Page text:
Beyond Networks, Militias and Tribes: Rethinking EU Counter-Smuggling Policy and Response
This webinar introduces EuroMesCo’s recent policy study Beyond Networks, Militias and Tribes: rethinking EU Counter-Smuggling Policy and Response
With the announcement of the new migration package together with a new Security Union Strategy in 2020, and the recent release of the European Union (EU) Action Plan against migrant smuggling (2021-2025) – both in the context of the COVID-19 pandemic –there is momentum to reflect critically on the actions and instruments the EU has deployed to counter migrant smuggling in the Mediterranean and beyond, and to propose what should be done differently under the forthcoming term.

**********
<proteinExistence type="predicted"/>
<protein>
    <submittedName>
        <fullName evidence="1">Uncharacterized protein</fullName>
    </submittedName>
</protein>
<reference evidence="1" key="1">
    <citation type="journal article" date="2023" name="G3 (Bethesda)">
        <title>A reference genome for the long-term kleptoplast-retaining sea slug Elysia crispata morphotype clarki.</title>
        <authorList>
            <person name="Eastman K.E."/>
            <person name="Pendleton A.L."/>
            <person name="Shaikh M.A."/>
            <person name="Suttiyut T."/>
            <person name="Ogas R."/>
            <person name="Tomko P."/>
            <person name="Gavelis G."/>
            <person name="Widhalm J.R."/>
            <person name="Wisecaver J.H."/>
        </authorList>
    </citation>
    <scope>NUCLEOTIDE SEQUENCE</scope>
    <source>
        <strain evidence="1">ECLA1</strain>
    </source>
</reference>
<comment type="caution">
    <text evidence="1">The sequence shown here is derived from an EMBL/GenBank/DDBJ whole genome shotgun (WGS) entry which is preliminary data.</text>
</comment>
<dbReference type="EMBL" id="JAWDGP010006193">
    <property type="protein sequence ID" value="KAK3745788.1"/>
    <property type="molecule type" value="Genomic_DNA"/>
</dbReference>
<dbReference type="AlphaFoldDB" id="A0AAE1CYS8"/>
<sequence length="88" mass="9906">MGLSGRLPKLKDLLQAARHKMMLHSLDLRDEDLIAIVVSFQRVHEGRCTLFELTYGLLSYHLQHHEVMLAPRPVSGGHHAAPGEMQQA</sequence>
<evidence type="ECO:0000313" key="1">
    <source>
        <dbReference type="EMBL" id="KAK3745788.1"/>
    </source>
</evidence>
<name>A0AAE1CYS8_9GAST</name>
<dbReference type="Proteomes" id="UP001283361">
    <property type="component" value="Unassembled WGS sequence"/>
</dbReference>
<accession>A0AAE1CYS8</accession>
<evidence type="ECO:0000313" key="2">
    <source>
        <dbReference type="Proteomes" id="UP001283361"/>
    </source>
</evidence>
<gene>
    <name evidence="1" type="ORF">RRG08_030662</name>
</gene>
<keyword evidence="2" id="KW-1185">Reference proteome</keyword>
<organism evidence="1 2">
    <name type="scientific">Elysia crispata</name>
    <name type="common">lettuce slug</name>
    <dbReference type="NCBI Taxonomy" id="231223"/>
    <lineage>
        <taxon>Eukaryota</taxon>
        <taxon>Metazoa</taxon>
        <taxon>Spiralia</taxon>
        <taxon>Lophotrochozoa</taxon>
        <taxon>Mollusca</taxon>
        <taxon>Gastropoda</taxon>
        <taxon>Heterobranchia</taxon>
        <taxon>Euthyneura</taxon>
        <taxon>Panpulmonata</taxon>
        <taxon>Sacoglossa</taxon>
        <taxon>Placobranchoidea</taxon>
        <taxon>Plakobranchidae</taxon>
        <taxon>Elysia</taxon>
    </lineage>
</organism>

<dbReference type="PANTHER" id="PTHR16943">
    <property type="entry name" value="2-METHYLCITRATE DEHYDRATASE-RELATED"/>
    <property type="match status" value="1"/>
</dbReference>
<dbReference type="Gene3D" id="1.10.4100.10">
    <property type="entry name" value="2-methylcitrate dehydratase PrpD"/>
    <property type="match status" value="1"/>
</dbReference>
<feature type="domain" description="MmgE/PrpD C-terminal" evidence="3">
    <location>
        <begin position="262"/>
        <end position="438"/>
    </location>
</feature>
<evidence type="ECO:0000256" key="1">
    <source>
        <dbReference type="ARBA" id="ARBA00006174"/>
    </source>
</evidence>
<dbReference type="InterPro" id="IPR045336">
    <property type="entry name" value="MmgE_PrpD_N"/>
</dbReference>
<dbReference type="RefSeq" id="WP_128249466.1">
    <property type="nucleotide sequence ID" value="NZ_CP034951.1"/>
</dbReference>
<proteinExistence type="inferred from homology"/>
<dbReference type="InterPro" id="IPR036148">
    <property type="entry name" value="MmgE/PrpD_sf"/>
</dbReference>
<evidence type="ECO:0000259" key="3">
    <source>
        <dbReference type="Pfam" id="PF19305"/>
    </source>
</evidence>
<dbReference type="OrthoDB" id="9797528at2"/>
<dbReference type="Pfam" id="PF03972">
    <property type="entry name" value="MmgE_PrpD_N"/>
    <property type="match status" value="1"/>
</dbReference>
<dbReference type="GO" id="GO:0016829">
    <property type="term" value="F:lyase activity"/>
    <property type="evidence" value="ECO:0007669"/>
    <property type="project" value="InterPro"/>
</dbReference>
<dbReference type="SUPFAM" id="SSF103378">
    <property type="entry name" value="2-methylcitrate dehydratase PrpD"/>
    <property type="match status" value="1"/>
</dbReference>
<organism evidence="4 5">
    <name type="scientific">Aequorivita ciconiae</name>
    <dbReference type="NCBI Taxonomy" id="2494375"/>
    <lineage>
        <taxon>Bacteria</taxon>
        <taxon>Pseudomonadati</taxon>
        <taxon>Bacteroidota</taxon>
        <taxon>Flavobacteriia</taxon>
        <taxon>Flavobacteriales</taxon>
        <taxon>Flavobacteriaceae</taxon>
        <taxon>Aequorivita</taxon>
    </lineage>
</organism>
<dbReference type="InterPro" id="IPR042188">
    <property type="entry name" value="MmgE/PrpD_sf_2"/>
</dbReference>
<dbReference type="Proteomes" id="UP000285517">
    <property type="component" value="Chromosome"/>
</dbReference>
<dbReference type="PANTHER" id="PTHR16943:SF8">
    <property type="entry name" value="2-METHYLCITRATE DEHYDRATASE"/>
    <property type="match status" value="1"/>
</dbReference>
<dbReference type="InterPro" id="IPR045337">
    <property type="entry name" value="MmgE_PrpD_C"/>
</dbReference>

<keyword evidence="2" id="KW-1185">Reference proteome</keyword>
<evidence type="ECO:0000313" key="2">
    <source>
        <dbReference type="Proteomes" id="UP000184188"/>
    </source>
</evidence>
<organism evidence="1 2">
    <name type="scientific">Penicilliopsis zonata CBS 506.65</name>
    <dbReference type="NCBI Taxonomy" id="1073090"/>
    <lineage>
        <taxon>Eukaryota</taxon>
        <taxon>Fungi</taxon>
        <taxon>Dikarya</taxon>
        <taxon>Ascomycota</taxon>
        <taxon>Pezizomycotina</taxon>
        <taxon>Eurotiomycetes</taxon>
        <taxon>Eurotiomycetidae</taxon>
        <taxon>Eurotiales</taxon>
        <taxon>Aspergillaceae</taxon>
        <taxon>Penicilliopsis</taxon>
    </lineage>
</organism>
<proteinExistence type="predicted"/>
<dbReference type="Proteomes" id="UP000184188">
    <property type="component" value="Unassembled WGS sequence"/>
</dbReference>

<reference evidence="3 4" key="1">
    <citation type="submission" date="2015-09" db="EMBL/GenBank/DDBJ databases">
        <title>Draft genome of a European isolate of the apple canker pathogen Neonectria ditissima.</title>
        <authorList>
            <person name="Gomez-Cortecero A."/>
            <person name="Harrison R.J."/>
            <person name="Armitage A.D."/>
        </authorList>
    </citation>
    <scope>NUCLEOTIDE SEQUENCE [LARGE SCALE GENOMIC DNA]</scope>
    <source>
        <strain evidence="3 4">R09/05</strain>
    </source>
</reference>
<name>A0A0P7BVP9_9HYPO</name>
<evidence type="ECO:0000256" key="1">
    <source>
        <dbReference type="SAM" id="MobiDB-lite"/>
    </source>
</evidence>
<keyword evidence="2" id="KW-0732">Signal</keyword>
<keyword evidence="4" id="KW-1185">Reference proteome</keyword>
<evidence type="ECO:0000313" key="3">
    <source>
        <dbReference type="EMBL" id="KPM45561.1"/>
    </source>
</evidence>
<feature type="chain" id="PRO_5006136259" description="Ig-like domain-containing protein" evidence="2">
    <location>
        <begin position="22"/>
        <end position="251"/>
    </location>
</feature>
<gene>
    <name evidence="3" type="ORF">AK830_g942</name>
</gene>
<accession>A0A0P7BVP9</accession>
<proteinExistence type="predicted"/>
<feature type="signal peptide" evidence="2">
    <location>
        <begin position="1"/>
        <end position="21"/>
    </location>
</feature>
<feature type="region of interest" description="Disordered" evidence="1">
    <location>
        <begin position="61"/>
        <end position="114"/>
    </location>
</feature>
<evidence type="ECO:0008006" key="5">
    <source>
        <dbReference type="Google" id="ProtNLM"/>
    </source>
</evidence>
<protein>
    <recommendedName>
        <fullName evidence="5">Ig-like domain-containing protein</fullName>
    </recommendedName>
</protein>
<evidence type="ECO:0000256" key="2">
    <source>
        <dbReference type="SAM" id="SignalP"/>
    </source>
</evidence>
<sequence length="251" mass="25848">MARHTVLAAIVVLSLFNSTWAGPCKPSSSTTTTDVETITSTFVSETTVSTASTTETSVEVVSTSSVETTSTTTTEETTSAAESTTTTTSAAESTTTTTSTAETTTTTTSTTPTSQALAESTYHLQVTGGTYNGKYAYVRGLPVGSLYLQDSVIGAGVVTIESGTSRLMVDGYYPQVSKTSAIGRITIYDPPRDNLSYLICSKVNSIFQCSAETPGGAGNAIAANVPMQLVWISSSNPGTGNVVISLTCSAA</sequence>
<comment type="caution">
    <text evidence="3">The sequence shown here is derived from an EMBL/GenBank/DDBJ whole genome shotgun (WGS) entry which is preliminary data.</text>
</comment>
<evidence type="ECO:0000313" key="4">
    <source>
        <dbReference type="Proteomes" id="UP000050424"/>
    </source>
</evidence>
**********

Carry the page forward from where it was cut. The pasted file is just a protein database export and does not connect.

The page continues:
This webinar introduces EuroMesCo’s recent policy study Beyond Networks, Militias and Tribes: rethinking EU Counter-Smuggling Policy and Response. The study acknowledges the EU’s counter-smuggling strategy as an essential component of EU migration management discourse, policy and response. The strategy’s results have often been showcased as a sign of the strong collaborative ties between the EU and countries in North Africa and the Sahel. However, the strategy itself has raised significant questioning. Its strong focus on the Libyan case left examinations into smuggling dynamics in other regions like Algeria or the Canary Islands virtually untouched. It has also lacked inputs from third countries as well as their academic and policy voices (including those of junior and female researchers). The criminalisation under the migrant smuggling rubric of long-standing transportation and trade practices – in the process disturbing local, tribal economies –is believed to have furthered the marginalization of already precarious settings. The reliance on migrant returns, incarceration and detention practices, combined with the high death rate in the Mediterranean, all have raised questions over the human right implications of the strategy. Furthermore, the focus on dismantling smuggling operations has also been criticised for the way it deflects attention from the reason at the core of the demand for smuggling services – the reduced availability of safe, orderly and regular paths for migration as outlined in the Global Compact for Migration.